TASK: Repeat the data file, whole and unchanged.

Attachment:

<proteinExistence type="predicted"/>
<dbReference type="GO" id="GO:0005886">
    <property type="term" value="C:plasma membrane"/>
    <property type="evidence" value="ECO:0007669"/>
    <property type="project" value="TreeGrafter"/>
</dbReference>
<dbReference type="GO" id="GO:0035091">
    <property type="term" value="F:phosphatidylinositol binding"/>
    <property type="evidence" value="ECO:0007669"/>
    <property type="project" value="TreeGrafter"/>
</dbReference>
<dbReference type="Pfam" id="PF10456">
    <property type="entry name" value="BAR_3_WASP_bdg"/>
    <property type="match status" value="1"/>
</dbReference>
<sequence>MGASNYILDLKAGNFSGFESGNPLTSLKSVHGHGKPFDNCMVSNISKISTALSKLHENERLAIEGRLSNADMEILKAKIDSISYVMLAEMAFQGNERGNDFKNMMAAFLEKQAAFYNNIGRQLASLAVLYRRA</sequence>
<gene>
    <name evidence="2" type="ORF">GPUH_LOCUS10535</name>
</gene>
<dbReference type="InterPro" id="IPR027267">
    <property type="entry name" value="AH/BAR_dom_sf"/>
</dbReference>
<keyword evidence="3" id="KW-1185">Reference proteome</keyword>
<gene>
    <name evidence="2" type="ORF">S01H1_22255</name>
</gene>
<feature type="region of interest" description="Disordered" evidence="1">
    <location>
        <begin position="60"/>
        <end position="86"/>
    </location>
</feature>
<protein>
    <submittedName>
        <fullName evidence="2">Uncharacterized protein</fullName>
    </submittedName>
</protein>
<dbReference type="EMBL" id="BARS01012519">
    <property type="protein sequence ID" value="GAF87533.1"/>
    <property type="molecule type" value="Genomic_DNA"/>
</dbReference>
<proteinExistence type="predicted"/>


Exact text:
<proteinExistence type="predicted"/>
<dbReference type="GO" id="GO:0005886">
    <property type="term" value="C:plasma membrane"/>
    <property type="evidence" value="ECO:0007669"/>
    <property type="project" value="TreeGrafter"/>
</dbReference>
<dbReference type="GO" id="GO:0035091">
    <property type="term" value="F:phosphatidylinositol binding"/>
    <property type="evidence" value="ECO:0007669"/>
    <property type="project" value="TreeGrafter"/>
</dbReference>
<dbReference type="Pfam" id="PF10456">
    <property type="entry name" value="BAR_3_WASP_bdg"/>
    <property type="match status" value="1"/>
</dbReference>
<sequence>MGASNYILDLKAGNFSGFESGNPLTSLKSVHGHGKPFDNCMVSNISKISTALSKLHENERLAIEGRLSNADMEILKAKIDSISYVMLAEMAFQGNERGNDFKNMMAAFLEKQAAFYNNIGRQLASLAVLYRRA</sequence>
<gene>
    <name evidence="2" type="ORF">GPUH_LOCUS10535</name>
</gene>
<dbReference type="InterPro" id="IPR027267">
    <property type="entry name" value="AH/BAR_dom_sf"/>
</dbReference>
<keyword evidence="3" id="KW-1185">Reference proteome</keyword>
<gene>
    <name evidence="2" type="ORF">S01H1_22255</name>
</gene>
<feature type="region of interest" description="Disordered" evidence="1">
    <location>
        <begin position="60"/>
        <end position="86"/>
    </location>
</feature>
<protein>
    <submittedName>
        <fullName evidence="2">Uncharacterized protein</fullName>
    </submittedName>
</protein>
<dbReference type="EMBL" id="BARS01012519">
    <property type="protein sequence ID" value="GAF87533.1"/>
    <property type="molecule type" value="Genomic_DNA"/>
</dbReference>
<proteinExistence type="predicted"/>